Similarities to Other Species/ConditionsTop of page
Symptoms of A. tritici attack are similar to aphid, drought and Hessian fly [Mayetiola destructor] damage. Some plant disease galls resemble nematode galls and may erroneously indicate the presence of A. tritici. Smutted galls crush easily into a black powder, ergot sclerotia (caused by Claviceps purpurea) produce elongated fungal bodies and Clavibacter tritici [Rathayibacter tritici] produces bright yellow, slimy exudations on the spike (Thorne, 1949). Cockle seed is black and hairy.
A. tritici is closely related to A. funesta and Subanguina wevelli. The morphological separation of these three species is difficult (Society of Nematologists, undated). PCR-RFLP diagnostic techniques have facilitated the separation of these three species (Powers et al., 2001). Highly sensitive real-time PCR techniques have been developed to simultaneously identify and distinguish A. tritici, A. funesta, A. agrostis and A. pacificae (Li et al., 2015).
Prevention and ControlTop of page
Due to the variable regulations around (de)registration of pesticides, your national list of registered pesticides or relevant authority should be consulted to determine which products are legally allowed for use in your country when considering chemical control. Pesticides should always be used in a lawful manner, consistent with the product's label.
Ear-cockles are the only source for perpetuation of the disease and their removal from contaminated seed lots can completely eradicate the disease (Luc et al., 2005). A. tritici has been eliminated, or reduced to a minimal number of infestations, in Europe and the USA by seed cleaning, crop rotation and fallow (Brown, 1987).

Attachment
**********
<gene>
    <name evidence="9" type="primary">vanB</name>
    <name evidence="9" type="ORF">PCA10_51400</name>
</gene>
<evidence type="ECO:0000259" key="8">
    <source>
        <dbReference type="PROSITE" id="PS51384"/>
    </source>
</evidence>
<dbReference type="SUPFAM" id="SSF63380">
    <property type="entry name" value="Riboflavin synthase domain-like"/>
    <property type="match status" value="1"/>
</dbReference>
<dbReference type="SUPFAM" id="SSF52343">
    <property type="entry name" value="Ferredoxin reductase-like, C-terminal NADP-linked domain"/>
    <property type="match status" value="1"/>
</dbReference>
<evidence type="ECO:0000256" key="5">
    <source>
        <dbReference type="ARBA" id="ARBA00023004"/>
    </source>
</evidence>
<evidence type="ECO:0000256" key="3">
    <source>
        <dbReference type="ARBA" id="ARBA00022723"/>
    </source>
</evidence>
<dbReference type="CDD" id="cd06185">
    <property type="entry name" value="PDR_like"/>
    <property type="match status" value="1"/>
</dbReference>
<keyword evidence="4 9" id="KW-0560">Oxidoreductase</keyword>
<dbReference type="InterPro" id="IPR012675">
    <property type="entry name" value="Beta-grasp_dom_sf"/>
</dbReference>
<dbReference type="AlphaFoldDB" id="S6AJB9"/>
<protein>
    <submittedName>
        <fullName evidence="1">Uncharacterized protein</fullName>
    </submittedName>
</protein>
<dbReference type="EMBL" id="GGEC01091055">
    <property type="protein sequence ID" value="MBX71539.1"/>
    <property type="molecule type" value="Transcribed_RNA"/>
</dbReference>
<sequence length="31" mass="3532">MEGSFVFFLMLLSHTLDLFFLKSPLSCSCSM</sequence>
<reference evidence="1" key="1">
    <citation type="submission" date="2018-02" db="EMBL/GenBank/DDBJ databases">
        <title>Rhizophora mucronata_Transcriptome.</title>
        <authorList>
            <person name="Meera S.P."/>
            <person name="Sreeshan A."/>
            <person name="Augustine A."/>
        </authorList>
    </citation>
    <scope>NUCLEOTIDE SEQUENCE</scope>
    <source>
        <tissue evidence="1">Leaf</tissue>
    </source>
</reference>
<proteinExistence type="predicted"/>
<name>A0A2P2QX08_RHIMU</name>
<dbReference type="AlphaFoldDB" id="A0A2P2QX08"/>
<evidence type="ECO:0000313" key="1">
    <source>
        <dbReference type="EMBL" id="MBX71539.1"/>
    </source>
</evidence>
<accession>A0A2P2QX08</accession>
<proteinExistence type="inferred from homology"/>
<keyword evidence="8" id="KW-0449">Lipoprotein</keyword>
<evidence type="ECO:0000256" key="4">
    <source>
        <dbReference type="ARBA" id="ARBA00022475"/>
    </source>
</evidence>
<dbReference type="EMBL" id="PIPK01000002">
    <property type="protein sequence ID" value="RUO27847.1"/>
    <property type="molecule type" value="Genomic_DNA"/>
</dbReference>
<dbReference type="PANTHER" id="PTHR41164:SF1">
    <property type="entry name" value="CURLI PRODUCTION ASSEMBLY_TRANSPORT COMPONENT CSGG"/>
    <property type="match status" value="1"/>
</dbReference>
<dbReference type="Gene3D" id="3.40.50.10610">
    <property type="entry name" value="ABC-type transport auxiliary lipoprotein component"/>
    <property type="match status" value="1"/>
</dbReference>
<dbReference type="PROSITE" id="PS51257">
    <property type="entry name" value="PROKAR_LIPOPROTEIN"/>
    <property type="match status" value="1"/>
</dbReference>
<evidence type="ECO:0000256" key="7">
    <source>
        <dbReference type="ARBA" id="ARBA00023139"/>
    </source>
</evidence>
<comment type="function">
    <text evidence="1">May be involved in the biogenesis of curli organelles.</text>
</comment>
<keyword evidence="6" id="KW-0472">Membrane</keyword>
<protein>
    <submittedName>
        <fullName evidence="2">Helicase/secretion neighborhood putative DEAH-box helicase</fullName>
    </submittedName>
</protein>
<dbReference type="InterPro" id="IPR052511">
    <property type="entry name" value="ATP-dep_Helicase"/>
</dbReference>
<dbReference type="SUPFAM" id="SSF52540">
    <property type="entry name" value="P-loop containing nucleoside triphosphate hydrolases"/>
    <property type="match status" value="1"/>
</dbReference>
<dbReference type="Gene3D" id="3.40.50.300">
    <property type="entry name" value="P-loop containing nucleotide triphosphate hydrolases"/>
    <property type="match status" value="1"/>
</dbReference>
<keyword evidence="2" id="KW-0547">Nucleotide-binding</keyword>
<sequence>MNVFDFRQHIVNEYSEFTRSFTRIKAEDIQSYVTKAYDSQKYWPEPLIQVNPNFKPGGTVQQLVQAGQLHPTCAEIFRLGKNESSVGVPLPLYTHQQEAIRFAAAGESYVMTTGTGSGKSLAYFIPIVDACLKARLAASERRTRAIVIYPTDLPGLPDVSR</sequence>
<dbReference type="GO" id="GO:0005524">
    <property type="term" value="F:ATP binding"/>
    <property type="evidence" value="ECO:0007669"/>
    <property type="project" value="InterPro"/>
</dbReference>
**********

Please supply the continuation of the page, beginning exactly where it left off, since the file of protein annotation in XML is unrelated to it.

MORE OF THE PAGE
Cultural Control and Sanitary Methods
Salt brine method (Byars, 1920; Leukel, 1957): seed (1 peck per treatment) is poured into a salt solution (8 lbs salt in 5 gallons water) and stirred vigorously. Sound galls sink, and debris and galls float to the surface. The galls and debris are skimmed from the surface and steamed, boiled or chemically treated to kill the nematodes. The salt solution is drained into another container and the cleaned seed is rinsed several times in fresh water to remove salt and then spread in thin layers on a clean surface to dry. The cleaned seed is ready to sow when dry. It is important that the seed is washed two or three times in plain water after brine treatment to remove salt particles which may impair germination.
Crop rotation or fallow:
A. tritici cannot survive in soil for more than 1 year if the soil is left fallow or planted to a non-host crop. The pest will be eliminated in more than a year.
Hot-water treatments may be used to eradicate A. tritici from seed lots (Suryanarayana and Mukhopadhaya, 1971). Marcinowski (1909) demonstrated that nematode galls in a seed lot could be destroyed by keeping the mixture in water at 54-56°C for 10-12 minutes. Pre-soaking the seeds before the hot-water treatment has also been advocated (Byars, 1919; Chu, 1945).
Another hot-water treatment involves pre-soaking the seed at 21-27°C for 2-4 hours, then placing them in water for 30 minutes at 50°C. The seeds are rinsed in tap water, then spread in thin layers on a clean surface till dry (Byars, 1920; Leukel, 1924).